Editorials

New approach to the consultant contract

BMJ 2001; 322 doi: https://doi.org/10.1136/bmj.322.7285.502 (Published 03 March 2001) Cite this as: BMJ 2001;322:502

This offers a clearer relation between workload and reward

  1. John Riordan, medical director
  1. North West London Hospitals Trust, Northwick Park Hospital, Watford Road, Harrow HA1 3UJ

    See also News p 507 Education and debate p 541

    Whatever the merits of Britain's consultant contract when it was first agreed in 1948, there can be few now who do not agree that it needs substantial and perhaps radical revision. The average consultant coping with increasing clinical demands and the medical and general managers trying to ensure productive use of scarce expertise are well aware of its deficiencies. Lack of flexibility, poor relation between reward and effort and outcome, and lack of recognition of extra responsibilities resulting from more intensive training of junior doctors and the introduction of clinical governance are some of the issues that need to be tackled by a new contract. The government has now set out its proposals, promised in the NHS Plan,1 for a new approach to the consultant contract2 and to rewarding commitment and excellence in the NHS.3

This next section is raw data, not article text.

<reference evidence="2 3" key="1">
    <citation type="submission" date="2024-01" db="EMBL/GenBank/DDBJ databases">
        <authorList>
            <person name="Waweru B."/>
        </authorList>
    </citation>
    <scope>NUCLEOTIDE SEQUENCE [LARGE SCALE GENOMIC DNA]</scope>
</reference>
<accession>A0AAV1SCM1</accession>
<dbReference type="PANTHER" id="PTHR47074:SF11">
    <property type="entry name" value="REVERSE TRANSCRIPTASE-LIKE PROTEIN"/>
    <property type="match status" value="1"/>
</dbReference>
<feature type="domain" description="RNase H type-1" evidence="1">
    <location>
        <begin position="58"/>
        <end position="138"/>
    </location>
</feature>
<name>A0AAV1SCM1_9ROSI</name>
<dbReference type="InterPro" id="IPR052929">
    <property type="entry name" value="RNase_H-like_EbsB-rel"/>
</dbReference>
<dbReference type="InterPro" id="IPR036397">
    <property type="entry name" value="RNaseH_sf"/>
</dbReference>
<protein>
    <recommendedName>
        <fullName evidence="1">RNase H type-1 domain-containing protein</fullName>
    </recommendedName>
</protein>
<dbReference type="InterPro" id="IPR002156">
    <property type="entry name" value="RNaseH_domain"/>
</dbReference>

Many of the government's proposals in its paper on contracts …

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